3. As you have observed the energy has been intense lately. I, also, am not getting to read many posts. I am so glad I got to this one. It is potent and touches me deeply. I am in the same situation with my beautiful home and wonder at at our ability to maintain it physically and financially. We have it on the market but are not really committed to the sale yet. You pondering on what your loved ones valued and how intangible that becomes when the person who values it is no longer there. So little outlasts our life except the memories of the love shared. You have managed to build a great memorial to your parents and the love they have bequeathed you in the posts of your blog. I always feel not only what you value but the presence of your parents in your midst. May wonderful things come to you in the next phase of your life. xxx


    1. Thank you for your post, it was comforting and energzing that I am going in the right direction. An offer is supposedly coming but has been delayed- probably until I was ready. Planning on doing a release and closure smudging tonight. I have already dug and repoted two plants to take with me. We will see. I am ready to accept wonderful happenings for me and for you. M


  4. Beautiful post. So, you’re moving south of Asheville near the French Broad. I hear that is a good area to live in. The picture of your parents is really cute. Sending Happy Days Ahead for you.


  5. What a wonderful image and post… And I agree with Alastair! Even if you can’t take the tree per se, you can take part of it, in memory. Even a branch!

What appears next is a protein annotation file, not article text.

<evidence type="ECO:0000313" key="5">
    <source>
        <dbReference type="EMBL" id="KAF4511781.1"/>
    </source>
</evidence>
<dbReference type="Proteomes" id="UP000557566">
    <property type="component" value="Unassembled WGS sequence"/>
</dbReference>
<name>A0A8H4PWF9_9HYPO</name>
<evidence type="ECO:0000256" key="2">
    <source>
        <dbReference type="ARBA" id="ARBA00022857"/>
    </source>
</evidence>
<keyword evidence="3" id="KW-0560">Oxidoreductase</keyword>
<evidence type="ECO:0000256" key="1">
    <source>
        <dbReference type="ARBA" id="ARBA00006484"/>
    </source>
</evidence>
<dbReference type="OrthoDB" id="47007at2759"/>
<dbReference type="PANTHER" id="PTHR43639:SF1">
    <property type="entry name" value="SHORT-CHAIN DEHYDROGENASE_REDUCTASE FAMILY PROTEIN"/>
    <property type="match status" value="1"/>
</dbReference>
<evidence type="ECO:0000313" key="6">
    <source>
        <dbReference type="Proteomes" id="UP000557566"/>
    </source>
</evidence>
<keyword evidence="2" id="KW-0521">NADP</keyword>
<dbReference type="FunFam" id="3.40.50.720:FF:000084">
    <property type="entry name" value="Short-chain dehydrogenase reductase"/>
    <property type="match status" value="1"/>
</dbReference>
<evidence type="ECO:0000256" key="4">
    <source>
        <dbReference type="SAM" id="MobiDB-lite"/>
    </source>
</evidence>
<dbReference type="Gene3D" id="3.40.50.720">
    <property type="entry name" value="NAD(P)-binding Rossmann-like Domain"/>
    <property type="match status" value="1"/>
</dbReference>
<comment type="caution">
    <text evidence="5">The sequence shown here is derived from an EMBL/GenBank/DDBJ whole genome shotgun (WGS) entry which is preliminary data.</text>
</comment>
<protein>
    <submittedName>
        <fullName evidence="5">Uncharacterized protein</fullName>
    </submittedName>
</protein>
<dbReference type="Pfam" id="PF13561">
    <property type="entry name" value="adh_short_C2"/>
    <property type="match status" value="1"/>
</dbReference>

Much luck to you; I know what a difficult and heartwrenching process this release can be…


  6. I love the photo – it cracks me up! Your parents must have been fun people. I don’t envy you the purging of things – we had to do that when my husband’s mother passed a couple of years ago. My husband is the type who never gets rid of anything. I tell him all the time we need to get rid of some things, but he thinks that “the kids will want this stuff one day”. Um, no they probably won’t. Just a few mementos is all they really will want. My mother has that solved. Whenever I admire something that she has, she gives it to me now 🙂 In the past year she has given me a photo of her as a child that I love and a Russian belt buckle that was acquired from a guard at the wall for a carton of cigarettes during our stay in Berlin during the cold war.


    1. Thanks for your reply. My folks and their friends had costume parties every year. One halloween when it was at our house, my folks made a tunnel you had to crawl through to get in and sprinkled the bottom with peeled grapes. which feel like eyeballs apparently. I helped peel the grapes but we were never allowed at the parties. If your Mother has pictures of relatives, have her write their name and the approx date on the back. I have a box of pictures that no one living can identify.


  7. I was only thinking this morning… “haven’t heard from Mountainmae in a while”! Are you moving far? Hope the house sale goes smoothly.


  8. Sounds like some great memories were made in that house. I agree with Alastair, perhaps you can take a little piece of your father’s tree with you.


    1. I thought of taking a blossom and drying it but they are gone for this year. I will take some earth from around the tree to repot a tiny bush I clipped and rooted from the gold dust bush.


  9. Would you be able to take a part of the tree and replant it so you still have a part of the tree? That way, although you don’t have the original, you still have a part of it, of which your dad’s ashes would have soaked into. So he will always be in that tree and any part of it.